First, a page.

His balance is especially impressive when you consider that he drank all that beer first.
That's bro-on-bro violence.
Description: He pretends he's there just to help out and do whatever the head coach needs, but he really volunteered to push for his son to get more playing time from the inside.
Catchphrase: "Hey, Eric. Show coach that move I taught you last night in the living room."
Description: The Parrot only makes $35/week, but he knows where his cheap bread is buttered the head coach gave him his job and continued employment is up to the same head coach. So The Parrot goes out of his way to be in lock step with his boss. He repeats the coach, argues against the same calls, even dresses like him. The Parrot's hero is the head coach, and his dignity can be had for a few hundred bucks and a free whistle.
Catchphrase: "[Whatever the head coach just said, only louder and pathetic.]"
She took recess competitively.
Opinion The 5 Stages of Athlete Grief
Stage 1: Denial
Description: The athlete denies he actually lost as a temporary defense.
Youth Athlete in Denial: "No way I lost. My mom said I'm the best player ever!"
College Athlete in Denial: "No way I lost. The coach who recruited me said I'm the best player ever!"
Pro Athlete in Denial: "No way I lost. My agent said I'm the best player ever!"
Stage 2: Anger
Description: The athlete experiences rage and jealousy over the outcome and lashes out.
Youth Athlete in Anger: "I'm going to quit!"
College Athlete in Anger: "I'm going to transfer!"
Pro Athlete in Anger: "I'm going to lose my endorsements!"
It's been a rough period for parenting in sports. A dad was arrested for beating a coach with an axe handle, 9 year-olds are being forced to cage fight, and Buddy Ryan pitted his two boys in a brutal coaching death match. You'd think that adults would be capable of acting a little more grown up, but as Rev. Cecil Newton once taught us, sometimes it pays to misbehave. So with hopes of making it to basketball season on our best behavior, here are SportsPickle's tips to being a good sports parent.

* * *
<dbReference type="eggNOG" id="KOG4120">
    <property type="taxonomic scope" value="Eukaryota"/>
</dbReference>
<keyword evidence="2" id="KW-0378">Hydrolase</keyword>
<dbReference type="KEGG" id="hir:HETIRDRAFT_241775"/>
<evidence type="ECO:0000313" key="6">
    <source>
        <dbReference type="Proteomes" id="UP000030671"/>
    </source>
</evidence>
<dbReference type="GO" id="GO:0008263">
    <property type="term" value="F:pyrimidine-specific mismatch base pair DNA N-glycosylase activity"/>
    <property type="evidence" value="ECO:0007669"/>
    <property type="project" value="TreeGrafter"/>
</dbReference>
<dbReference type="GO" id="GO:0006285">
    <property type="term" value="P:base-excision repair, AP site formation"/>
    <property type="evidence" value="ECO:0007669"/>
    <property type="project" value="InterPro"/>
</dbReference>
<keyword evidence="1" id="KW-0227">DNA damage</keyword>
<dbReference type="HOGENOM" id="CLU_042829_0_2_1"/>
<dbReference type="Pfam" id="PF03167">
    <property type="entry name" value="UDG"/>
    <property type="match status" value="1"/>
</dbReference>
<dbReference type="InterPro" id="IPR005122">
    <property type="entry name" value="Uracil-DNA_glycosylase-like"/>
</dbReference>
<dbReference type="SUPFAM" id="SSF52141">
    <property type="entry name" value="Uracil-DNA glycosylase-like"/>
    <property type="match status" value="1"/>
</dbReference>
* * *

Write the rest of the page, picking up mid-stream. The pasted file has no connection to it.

Overly-competitive parents have been around since the time of the Aztecs, when moms and dads attending ritualistic ballgames would often sacrifice themselves to the gods if their children didn't show enough hustle (parents of winning children, however, took their kids to Pizza Hut).
In the centuries since, many people still fail to realize that putting too much stake into a game when you're not actually on the field can be ruinous. Just ask Pete Rose. Because it can sometimes be difficult to tell when you're crossing a line, here are some signs that you just might be a little too into the game:
- You award yourself the game ball from time to time.
- You occasionally catch yourself absentmindedly doodling disabled lists with every player's name but your kid.
- You bring your own Gatorade cooler to throw.
- You eat all the kids' orange slices at halftime and spike the peels.
- The voodoo doll you made of your child has started to fall apart from overuse.
- You call your wife the equipment manager and make her figure out how to fit your folding chair into its little carrying sleeve.
- You wear shin pads under your jeans, just in case.
It's unclear if he's trying to motivate them or depress them.
Video Basketball-Juggling Girl
Kids today only care about dunking and juggling five basketballs on their hands and feet.
It's a great way for athletes to get cocaine out of their nose.
Video New Sport: Trainboarding
Every NBA player will move on from planking to this within a week.